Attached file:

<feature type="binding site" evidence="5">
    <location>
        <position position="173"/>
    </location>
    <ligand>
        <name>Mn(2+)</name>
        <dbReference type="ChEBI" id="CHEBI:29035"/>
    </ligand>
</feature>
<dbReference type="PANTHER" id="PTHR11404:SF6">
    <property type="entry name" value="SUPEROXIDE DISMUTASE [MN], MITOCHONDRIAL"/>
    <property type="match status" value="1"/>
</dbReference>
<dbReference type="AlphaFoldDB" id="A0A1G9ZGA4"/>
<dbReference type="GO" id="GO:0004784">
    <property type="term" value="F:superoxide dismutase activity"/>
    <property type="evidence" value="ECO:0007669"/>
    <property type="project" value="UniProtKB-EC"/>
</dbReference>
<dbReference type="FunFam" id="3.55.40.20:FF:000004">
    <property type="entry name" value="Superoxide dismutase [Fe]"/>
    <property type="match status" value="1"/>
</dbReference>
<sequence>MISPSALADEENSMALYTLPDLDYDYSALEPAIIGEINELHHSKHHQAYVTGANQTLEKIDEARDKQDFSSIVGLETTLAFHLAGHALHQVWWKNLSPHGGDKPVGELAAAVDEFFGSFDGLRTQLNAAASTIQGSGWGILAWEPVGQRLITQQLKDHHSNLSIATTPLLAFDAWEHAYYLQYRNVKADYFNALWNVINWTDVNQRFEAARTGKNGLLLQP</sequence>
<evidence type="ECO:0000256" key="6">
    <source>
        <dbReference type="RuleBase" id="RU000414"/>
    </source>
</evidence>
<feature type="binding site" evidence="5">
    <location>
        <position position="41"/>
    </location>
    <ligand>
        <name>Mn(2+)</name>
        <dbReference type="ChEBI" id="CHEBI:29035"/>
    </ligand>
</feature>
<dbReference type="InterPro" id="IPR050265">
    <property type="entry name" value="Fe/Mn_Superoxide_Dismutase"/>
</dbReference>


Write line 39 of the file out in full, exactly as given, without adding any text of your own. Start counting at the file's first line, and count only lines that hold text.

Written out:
<dbReference type="InterPro" id="IPR050265">